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Mets offense breaks out to back Steve Matz, beat Indians

Mets rightfielder Michael Conforto watches the flight of

Mets rightfielder Michael Conforto watches the flight of his two-run home run against the Indians during the sixth inning of a game at Citi Field on Tuesday. Credit: Kathleen Malone-Van Dyke

The playoffs started Tuesday, J.D. Davis said.

Not the literal postseason, of course. That won’t happen for six weeks, if the Mets play well enough to get there. But the metaphorical playoffs, the virtual playoffs, the de facto playoffs — those started Tuesday night, in the eyes of Davis, who homered in the Mets’ 9-2 win against the Indians.

The win, which was close until the Mets ripped the Cleveland bullpen to turn a nail-biter into a blowout, marked the start of a critical nine-game homestand for the Mets. They have won four out of five games to improve to 65-60, two games out of a National League wild-card spot.

Davis said this stretch is “absolutely” a test. A trio of playoff-caliber teams at Citi Field to face the Mets, who aspire to be a playoff-caliber team and they very well could be.

“The playoffs started today,” Davis said. “We have to have that playoff mentality, that playoff atmosphere that every game counts, especially with the hole we dug ourselves into. I think the elephant in the room is we have a lot of home games, but a lot of games against playoff teams. This is our playoff time. We have to play well.”

Michael Conforto put the Mets up with a two-run homer off Cleveland righthander Shane Bieber in the sixth. They piled on with five runs in their final two turns at-bat, which pleased manager Mickey Callaway, who was able to stay away from late-inning relievers Seth Lugo and Edwin Diaz.

“Now we’re set up in a better situation [Wednesday] because our hitters are relentless,” Callaway said. “You can pop the two-run homer and sit back and go, ‘OK, bullpen, there you go.’ They don’t do that. They score late. They score often. And that takes the pressure off.”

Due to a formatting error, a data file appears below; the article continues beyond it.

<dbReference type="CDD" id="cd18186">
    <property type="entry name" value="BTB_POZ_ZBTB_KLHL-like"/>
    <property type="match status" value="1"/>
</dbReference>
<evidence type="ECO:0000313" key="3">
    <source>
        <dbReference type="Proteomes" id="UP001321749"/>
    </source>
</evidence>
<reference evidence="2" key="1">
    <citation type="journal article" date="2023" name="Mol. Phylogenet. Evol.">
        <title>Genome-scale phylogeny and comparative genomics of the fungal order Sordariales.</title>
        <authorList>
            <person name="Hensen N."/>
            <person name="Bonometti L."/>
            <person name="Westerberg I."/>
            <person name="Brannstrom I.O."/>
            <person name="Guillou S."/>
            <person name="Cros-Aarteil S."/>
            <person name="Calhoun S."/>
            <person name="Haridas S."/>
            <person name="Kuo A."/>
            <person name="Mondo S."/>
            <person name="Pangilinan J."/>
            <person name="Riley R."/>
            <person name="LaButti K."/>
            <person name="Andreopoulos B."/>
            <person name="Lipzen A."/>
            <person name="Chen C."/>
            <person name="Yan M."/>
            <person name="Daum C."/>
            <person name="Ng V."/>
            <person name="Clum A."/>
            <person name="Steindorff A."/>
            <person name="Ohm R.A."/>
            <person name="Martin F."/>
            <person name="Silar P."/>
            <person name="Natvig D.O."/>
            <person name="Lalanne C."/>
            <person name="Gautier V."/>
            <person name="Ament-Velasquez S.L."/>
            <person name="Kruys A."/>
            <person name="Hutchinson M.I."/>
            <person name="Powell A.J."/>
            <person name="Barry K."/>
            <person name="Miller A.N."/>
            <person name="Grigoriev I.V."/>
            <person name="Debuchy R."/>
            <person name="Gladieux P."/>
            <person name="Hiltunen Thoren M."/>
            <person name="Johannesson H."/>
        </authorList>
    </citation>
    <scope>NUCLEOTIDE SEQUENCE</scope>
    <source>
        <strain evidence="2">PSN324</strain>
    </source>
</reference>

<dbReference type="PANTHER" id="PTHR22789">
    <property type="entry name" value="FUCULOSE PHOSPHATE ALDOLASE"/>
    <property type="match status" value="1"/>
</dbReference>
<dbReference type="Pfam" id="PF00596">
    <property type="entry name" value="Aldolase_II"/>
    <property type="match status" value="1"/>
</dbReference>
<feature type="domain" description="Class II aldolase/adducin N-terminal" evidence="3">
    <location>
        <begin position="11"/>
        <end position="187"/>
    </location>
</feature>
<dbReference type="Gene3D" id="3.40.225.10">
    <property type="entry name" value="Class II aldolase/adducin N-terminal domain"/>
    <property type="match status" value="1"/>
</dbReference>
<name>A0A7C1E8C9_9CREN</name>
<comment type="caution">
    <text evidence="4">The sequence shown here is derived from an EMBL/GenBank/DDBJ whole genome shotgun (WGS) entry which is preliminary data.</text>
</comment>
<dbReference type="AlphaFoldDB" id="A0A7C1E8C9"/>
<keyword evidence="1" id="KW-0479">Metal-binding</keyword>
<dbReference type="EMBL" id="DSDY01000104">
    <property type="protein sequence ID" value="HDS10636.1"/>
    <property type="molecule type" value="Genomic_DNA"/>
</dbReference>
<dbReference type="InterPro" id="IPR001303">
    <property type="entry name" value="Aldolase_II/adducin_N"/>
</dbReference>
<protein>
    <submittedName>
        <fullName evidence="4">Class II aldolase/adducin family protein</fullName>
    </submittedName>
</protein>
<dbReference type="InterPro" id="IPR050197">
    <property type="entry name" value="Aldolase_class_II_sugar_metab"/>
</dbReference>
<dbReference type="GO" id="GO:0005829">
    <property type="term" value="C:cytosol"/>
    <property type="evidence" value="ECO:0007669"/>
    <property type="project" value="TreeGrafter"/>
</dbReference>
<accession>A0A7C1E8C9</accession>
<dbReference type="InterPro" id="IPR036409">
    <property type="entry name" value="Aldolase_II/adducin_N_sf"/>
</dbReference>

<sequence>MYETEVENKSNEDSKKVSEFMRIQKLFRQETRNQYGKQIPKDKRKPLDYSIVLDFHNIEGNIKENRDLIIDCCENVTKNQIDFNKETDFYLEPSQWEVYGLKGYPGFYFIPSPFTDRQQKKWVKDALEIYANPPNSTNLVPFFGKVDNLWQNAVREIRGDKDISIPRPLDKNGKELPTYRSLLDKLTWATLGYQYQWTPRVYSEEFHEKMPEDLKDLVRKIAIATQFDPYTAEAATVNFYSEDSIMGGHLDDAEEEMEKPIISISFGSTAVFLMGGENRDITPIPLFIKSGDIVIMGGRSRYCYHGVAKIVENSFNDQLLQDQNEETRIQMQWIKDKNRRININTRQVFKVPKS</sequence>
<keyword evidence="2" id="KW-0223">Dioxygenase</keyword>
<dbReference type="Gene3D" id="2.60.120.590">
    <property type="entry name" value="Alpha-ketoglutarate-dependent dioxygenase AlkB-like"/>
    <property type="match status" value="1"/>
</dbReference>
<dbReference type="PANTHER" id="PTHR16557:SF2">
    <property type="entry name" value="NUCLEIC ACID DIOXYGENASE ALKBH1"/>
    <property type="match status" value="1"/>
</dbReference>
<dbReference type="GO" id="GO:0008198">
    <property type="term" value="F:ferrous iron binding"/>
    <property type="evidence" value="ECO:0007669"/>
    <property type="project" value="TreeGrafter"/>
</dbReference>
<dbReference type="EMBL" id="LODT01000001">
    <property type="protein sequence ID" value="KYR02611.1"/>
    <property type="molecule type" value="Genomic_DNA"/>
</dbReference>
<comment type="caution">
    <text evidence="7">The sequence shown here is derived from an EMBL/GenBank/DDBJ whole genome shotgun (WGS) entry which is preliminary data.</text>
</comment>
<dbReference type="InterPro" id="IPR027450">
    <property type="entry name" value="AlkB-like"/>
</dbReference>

Steven Matz lasted 6 1/3 innings and allowed two runs (one earned). Cleveland got him for a run in the second (a Jason Kipnis homer into the upper deck in right) and the fourth (Kipnis RBI single after Yasiel Puig reached on Todd Frazier’s fielding error). He has a 2.81 ERA in seven starts in the second half.

The Indians’ Bieber, the MVP of the All-Star Game in Cleveland last month, allowed four runs (two earned) in six innings. He struck out seven, walked one and yielded four hits — including a pair of long balls that produced all of the Mets’ runs against him.

In the second, Davis launched a two-run home run to straightaway center. It was his first at-bat back in the lineup after being limited to pinch-hit duties Saturday and Sunday because of a tight right calf.

In the sixth, the Mets capitalized on a brutal missed catch by leftfielder Oscar Mercado with a pair of unearned runs. Joe Panik wound up on second after the routine pop-up became a two-base error, the ball falling into and popping out of Mercado’s glove. That led to Conforto getting a chance with two outs, and he sent a fly ball into the Mets’ bullpen in rightfield. Puig, Cleveland's rightfielder, barely moved on the play.

That was a satisfying sequence for Conforto, who struck out in his first two at-bats against Bieber and just missed a homer on the foul ball down the leftfield line moments before his actual homer. He is up to 27 long balls, one shy of his career-high total from last year.

“We’ve had a feeling over this run that we’ve been on that we might not get them the first time through the order, but our lineup has been so good, our hitters have been able to figure out ways to get on base, figure out ways to get runs in,” Conforto said. “We just have that feeling that eventually we’re going to get [to] whoever is on the mound.”


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